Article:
+1 (585) 924-4450 NSRsales@newscalerobotics.com

I have given a lot of demonstrations and presentations over the past year. One of the best parts is what I learn from the people I interact with.

Take the Rochester, NY chapter of ASQ (American Society for Quality), for example. This is a group of people who are truly passionate about quality. I recently had the pleasure of spending an hour with this group, discussing collaborative robots and gauging.

What I shared about robots for automated gauging and testing

During the course of the evening, I shared:

– How collaborative robots make automation accessible, even for the smallest manufacturing companies

– How to get started with automation in QC (Hint: Incrementally)

– How to automate existing manual gauges

I created a handout of the presentation that I am happy to share with you:

What I learned about people

The Q&A session after the presentation reinforced a few things I have learned about people.


1. People want to know how they can trust a robot not to hurt them.

After watching the demos for a while, one participant wanted to know why there were no enclosures or visible safety features.

We talked about the safety settings within the robot, namely force and speed controls. You can set the maximum speed that the robot joints can move, and have it detect forces when it collides with something. For applications such as handling delicate parts, you want as little contact force as possible to stop the robot.

In demonstrations, I often invite visitors to stand where the moving robot will collide with them. It may seem weird to be “beating up” people who want to buy our system! But it’s a memorable way to show that the robot will harmlessly stop upon colliding with a human, thanks to its internal safety settings.

Of course, even with collaborative robots, you need to do a safety assessment for your application. Usually it’s common sense, for example, if there’s something sharp, put it in an enclosure. But the majority of the applications with these types of robots are unguarded.


2. People wonder if robots threaten their jobs.

A listener asked how the robots have been received by the employees on the shop floor and whether they see the “technology invasion” as a threat.

It’s a great question. The cool thing with collaborate robots is that you don’t have to be a programmer, and you can overcome a lot of initial resistance by just having everyone use them. Put the robot in the hands of your skeptics on the shop floor, and have them start doing things with it.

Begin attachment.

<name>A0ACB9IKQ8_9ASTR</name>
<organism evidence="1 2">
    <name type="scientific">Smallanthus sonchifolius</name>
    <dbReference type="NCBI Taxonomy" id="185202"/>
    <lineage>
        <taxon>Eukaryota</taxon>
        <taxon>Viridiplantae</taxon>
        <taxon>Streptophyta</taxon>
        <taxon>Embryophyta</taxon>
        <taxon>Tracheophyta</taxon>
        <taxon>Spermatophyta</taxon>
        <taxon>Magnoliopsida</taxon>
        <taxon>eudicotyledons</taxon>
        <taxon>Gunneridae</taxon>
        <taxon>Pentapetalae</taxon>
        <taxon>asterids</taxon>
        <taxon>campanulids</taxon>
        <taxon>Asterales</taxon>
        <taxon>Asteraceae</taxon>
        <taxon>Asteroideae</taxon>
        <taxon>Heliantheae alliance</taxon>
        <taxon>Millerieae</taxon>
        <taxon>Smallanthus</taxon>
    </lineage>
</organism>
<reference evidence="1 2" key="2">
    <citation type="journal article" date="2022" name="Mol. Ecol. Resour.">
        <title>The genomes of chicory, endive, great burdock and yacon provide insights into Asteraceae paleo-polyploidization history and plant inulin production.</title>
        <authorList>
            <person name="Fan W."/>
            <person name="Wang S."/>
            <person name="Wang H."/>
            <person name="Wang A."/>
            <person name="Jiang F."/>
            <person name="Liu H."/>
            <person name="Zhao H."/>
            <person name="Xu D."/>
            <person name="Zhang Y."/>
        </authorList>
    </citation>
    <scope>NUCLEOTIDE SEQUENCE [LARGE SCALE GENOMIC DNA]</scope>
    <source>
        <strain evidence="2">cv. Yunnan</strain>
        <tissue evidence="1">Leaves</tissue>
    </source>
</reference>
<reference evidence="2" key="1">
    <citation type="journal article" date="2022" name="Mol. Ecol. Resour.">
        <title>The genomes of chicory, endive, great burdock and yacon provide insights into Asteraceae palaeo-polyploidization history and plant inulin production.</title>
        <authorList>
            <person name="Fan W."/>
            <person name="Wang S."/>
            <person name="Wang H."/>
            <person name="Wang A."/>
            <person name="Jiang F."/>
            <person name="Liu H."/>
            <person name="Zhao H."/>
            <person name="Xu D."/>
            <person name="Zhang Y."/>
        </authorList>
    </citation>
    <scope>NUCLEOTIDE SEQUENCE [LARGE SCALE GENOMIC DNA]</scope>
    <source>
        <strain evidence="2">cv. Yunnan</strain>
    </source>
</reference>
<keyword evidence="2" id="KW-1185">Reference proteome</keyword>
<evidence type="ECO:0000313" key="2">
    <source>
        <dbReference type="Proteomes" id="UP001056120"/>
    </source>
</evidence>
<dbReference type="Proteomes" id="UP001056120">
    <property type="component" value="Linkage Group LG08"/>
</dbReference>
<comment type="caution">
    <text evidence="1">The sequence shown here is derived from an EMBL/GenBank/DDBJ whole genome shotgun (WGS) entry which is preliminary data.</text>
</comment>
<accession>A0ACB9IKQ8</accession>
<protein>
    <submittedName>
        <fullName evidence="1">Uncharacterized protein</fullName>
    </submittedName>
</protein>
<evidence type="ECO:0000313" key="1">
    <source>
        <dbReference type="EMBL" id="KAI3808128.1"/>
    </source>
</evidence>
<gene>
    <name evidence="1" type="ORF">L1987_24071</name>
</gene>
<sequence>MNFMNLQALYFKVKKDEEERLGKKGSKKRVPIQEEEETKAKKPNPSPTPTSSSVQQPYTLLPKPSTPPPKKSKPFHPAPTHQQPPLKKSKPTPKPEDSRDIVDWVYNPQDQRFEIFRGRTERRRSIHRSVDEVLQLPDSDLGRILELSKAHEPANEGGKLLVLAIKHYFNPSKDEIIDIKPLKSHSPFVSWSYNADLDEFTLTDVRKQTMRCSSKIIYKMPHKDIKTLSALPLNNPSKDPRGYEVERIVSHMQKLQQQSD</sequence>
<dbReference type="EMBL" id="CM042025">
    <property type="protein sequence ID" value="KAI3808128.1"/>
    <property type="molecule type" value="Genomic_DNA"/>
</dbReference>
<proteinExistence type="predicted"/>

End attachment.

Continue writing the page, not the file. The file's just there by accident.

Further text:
They are usually pretty quick to find ways they can use the robot to improve their own jobs. Universal Robots has tons of case studies where hesitant employees quickly became converts.


3. People want to know how to feed a robot.

People asked how to get the parts to the system for the robot to pick up. This is one of the biggest challenges with automation projects for quality inspection.

Robots like to have a known location where they can pick a part. So a single part at the end of the conveyor, that’s very easy. If you load tray, you can program an array for the robot to pick parts from the tray. There are vision-based systems that will provide coordinates for a part location in a vibrating table.

The most useful approach will depend on where the system is deployed and how the parts usually get to the inspectors. If they’re in a bin to begin with, the vision system with vibrating table might be a great use case. One participant described designing a rail system in the shape of the part so that the part automatically orients itself, which is another great solution.

There are definitely costs in automating feeding systems. I recommend starting simple, such as with trays, and once you’re happy with the gauging process you can move on to automatic part feeding.

Stephan Friedrich is Marketing Manager for New Scale Robotics. Connect on Linked In.

Download the handout from Stefan’s presentation at the ASQ Rochester Chapter meeting.

Interested in Automated Gauging?

Learn more about using collaborative robots to automate your existing manual gauging processes.

Interested in ASQ?

ASQ describes itself as: “A global community of people dedicated to quality, who share the ideas and tools that make our world work better… quality champions who are transforming the world’s corporations, organizations and communities to meet tomorrow’s critical challenges.”

The ASQ Rochester Chapter definitely embodies this ideal and it is a pleasure working with them.

Would you like New Scale Robotics to present automated gauging with cobots at your quality-based organization? Contact us!

Share This